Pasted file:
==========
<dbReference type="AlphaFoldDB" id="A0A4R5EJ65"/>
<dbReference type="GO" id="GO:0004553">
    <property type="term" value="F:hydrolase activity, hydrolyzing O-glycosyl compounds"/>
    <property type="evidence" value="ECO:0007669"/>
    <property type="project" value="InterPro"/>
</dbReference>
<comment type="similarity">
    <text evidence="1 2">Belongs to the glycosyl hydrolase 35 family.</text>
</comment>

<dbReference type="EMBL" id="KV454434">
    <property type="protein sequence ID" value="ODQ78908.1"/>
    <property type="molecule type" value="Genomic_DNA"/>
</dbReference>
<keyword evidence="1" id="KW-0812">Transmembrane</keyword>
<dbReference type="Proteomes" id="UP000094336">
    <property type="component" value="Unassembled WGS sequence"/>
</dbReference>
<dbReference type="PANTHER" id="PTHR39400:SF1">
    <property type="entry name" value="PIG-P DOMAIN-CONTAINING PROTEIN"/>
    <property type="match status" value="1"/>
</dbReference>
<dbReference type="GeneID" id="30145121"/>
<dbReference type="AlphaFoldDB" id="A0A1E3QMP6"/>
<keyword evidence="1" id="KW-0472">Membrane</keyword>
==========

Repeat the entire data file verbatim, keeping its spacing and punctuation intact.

<dbReference type="AlphaFoldDB" id="A0A4R5EJ65"/>
<dbReference type="GO" id="GO:0004553">
    <property type="term" value="F:hydrolase activity, hydrolyzing O-glycosyl compounds"/>
    <property type="evidence" value="ECO:0007669"/>
    <property type="project" value="InterPro"/>
</dbReference>
<comment type="similarity">
    <text evidence="1 2">Belongs to the glycosyl hydrolase 35 family.</text>
</comment>

<dbReference type="EMBL" id="KV454434">
    <property type="protein sequence ID" value="ODQ78908.1"/>
    <property type="molecule type" value="Genomic_DNA"/>
</dbReference>
<keyword evidence="1" id="KW-0812">Transmembrane</keyword>
<dbReference type="Proteomes" id="UP000094336">
    <property type="component" value="Unassembled WGS sequence"/>
</dbReference>
<dbReference type="PANTHER" id="PTHR39400:SF1">
    <property type="entry name" value="PIG-P DOMAIN-CONTAINING PROTEIN"/>
    <property type="match status" value="1"/>
</dbReference>
<dbReference type="GeneID" id="30145121"/>
<dbReference type="AlphaFoldDB" id="A0A1E3QMP6"/>
<keyword evidence="1" id="KW-0472">Membrane</keyword>